Wednesday, March 16, 2005

new season of the Vic

return of the Mack

Neither ‘Most Brutal Show on TV’ nor ‘Best Exploration of Urban Conflict’, ‘The Shield’ DOES take silver in both categories. And from the looks of the Season-4 primo it should continue it’s run for the gold.
Last nights ep brought in ‘The Barn’-burner Monica Rawling aka The Closer, old-schooling Vic Mackey on how to reap respect from the set-reppers and the thin blue line. Witness: Tough white lady cop jacks shank, ID and swagger from a young IX-man who claims never knowing his pops… Close (without a beat missed): ‘I probably knew him…’ (OOOOOh! No she di’n’t!) I imagine homey left throwing up a Paul-Hardcastle-stammered “N-N-N-Nineteen…”
Shane Vendrell’s straight white smile (just talking teeth) makes him look like an ‘extra’ at a Hollywood casting…(oh, you thought cops weren’t in on the call backs? Fall back!) but his grill was on chill as he stepped up the path both crooked and dark with even more abandon than last season. The typically un-shook Vic was left snarl-less.
The Closer even flipped the switch to ‘survival mode’ on The Dutch Master Chiller, Wagenbach. Dutch was still wobbly from Vic’s ‘free kittens’ jokes last season.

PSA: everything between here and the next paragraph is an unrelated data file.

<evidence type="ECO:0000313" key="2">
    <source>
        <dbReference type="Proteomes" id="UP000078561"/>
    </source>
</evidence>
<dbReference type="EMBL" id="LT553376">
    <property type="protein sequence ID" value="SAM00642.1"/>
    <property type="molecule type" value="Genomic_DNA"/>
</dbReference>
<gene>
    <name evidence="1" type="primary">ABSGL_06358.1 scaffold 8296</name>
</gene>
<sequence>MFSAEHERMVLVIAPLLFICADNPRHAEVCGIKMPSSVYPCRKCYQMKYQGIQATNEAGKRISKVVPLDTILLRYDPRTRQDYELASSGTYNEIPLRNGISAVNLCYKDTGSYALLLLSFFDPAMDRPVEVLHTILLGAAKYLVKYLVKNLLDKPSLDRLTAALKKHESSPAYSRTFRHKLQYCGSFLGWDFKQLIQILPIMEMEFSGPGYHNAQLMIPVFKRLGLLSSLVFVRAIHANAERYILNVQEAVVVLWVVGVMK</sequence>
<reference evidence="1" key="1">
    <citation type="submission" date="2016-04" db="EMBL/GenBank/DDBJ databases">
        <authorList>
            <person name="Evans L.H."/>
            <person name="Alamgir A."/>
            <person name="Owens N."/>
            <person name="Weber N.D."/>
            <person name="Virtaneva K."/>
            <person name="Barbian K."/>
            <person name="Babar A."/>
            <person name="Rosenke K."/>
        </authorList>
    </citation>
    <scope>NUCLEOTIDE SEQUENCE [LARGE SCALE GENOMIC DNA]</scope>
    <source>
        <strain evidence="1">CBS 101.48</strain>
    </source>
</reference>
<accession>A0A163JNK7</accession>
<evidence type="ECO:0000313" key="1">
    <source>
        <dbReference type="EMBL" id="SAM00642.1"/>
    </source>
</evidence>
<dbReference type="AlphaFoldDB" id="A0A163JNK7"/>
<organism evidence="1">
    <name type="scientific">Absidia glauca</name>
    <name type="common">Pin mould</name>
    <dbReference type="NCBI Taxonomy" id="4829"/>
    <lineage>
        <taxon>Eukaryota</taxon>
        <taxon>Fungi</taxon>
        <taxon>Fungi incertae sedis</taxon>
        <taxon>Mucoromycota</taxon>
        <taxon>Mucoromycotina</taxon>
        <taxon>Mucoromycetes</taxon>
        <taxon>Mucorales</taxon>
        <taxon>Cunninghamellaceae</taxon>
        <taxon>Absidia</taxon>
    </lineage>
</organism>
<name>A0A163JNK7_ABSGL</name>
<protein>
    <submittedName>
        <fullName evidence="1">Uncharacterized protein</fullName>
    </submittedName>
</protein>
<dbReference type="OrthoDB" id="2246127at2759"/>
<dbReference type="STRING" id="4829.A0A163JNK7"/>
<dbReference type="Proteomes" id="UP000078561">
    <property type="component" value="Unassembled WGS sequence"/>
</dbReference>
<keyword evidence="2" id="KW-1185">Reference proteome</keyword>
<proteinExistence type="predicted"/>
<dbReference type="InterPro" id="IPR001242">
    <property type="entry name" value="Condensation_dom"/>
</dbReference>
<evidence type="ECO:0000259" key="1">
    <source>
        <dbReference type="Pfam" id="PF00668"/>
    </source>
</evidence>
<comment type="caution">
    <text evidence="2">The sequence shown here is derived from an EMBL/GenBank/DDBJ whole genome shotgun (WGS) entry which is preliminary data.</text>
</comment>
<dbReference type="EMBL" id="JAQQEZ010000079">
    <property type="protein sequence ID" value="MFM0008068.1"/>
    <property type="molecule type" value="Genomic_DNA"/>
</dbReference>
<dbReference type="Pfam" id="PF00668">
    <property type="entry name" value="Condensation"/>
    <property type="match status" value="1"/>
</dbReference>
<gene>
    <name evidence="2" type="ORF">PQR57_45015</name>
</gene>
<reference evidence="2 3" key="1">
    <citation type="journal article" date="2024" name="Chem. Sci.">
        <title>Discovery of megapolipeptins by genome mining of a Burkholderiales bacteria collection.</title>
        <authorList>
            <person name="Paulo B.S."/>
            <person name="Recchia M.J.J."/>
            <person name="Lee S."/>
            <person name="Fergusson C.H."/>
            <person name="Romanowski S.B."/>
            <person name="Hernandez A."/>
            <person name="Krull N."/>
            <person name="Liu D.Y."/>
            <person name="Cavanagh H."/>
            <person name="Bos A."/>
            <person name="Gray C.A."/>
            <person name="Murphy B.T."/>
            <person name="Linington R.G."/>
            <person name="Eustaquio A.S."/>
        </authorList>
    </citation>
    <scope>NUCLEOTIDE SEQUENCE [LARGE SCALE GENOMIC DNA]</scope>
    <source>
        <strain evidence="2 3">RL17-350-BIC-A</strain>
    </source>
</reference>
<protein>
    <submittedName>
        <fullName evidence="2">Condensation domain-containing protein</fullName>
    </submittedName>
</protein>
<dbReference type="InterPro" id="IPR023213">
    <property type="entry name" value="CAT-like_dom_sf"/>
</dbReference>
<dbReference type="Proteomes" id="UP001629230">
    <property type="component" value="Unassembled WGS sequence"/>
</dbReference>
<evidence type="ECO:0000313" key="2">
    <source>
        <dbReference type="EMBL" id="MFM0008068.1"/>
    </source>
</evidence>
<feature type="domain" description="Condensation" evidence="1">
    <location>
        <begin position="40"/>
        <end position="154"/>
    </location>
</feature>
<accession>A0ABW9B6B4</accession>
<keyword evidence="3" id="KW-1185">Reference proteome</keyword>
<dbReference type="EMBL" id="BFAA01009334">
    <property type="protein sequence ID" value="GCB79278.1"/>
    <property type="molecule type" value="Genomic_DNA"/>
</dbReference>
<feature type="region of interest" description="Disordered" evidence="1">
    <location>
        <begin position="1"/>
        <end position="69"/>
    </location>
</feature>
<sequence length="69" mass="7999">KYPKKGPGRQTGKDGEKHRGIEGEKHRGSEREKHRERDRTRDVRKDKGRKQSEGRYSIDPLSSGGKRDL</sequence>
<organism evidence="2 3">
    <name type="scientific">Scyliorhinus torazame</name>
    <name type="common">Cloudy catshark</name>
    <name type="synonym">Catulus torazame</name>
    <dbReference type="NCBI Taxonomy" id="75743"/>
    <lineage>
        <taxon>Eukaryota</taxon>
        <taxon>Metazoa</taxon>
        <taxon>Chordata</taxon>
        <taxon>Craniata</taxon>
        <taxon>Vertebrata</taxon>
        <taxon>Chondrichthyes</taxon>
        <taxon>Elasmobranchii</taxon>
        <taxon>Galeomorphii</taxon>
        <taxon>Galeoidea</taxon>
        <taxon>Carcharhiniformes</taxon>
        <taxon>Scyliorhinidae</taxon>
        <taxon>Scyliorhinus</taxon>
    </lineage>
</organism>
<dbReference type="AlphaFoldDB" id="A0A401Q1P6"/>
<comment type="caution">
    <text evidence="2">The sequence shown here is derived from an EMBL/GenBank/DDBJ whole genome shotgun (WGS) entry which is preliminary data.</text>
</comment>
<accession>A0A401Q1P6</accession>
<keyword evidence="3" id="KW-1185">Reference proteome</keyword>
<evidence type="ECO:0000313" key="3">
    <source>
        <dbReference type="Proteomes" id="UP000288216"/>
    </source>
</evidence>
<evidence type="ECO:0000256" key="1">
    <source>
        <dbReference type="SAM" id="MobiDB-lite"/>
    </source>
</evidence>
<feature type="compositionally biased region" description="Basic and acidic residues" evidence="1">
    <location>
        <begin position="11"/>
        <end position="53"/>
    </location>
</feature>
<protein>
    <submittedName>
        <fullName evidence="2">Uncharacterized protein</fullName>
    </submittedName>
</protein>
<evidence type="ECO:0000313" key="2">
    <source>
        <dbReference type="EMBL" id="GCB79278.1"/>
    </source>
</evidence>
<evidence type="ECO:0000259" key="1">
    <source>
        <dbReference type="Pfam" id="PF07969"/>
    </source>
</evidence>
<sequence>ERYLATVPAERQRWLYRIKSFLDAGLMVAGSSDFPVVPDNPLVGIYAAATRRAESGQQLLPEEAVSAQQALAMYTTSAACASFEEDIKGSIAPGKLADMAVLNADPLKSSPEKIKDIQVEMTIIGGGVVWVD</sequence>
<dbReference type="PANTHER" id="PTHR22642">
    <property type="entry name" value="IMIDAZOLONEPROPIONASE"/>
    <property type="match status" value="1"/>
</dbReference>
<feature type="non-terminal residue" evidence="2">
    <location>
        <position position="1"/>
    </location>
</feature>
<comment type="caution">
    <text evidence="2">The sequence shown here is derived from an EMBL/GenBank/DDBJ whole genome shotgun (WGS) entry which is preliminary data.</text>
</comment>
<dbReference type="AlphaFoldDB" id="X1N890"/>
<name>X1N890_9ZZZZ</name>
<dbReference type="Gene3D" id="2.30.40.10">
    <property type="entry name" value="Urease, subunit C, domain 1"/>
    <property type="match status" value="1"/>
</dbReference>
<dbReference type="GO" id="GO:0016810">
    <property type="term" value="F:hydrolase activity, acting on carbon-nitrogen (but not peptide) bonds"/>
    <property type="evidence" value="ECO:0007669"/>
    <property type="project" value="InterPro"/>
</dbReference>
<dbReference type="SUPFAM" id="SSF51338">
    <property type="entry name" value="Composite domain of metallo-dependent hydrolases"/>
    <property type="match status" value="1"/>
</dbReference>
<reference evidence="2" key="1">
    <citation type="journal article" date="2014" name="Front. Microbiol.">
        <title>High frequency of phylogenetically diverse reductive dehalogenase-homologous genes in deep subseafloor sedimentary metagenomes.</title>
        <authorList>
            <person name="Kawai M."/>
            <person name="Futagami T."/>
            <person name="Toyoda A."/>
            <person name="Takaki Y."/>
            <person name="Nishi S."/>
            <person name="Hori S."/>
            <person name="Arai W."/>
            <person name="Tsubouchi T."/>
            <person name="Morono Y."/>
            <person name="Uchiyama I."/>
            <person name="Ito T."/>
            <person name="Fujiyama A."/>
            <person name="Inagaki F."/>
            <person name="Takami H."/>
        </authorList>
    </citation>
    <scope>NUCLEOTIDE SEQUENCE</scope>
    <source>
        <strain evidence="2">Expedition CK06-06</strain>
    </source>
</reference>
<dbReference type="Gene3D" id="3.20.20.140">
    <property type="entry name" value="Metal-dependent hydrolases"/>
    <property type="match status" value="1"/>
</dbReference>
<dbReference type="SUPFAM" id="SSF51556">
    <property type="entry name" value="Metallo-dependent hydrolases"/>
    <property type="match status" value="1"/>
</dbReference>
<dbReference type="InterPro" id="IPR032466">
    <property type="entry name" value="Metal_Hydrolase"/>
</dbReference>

The AA meeting with some 19th Street residents had Spike-ish overblown overtones (Wake Up!) but I loved how the new probation-free post-pimping ‘preacher’ Antwon Mitchell took the ‘chuuch’ straight to the badges. The news of the death of his arresting officer brought a mild chuckle.
Officer J. Lowe (no typo) (once waiting for the ‘right man’ before realizing the ‘right man’ was Christ) tries to convert three kids on two wheelers into one ‘hood watch group’. The trio’s not singing but upon eyeing stepping-up Sofer their rap game draws on O’Shea’s ol’ ways…

without a gun they can't get none
But don't let it be a black and a white one
Cause they'll slam ya down to the street top
Black police showin out for the white cop

Now, I suppose it’s more realistic than quoting SOME contemporaries but are the Shield scriptwriters enforcing the folk tradition for boyz in the hood… or are they just showing their age? I’m curious what the young’ns are really quoting these days?
Uptown they might shout “they better take me in cuffs” but what’s REALLY ‘Hood’? (L.A.? Holler if you hear me..)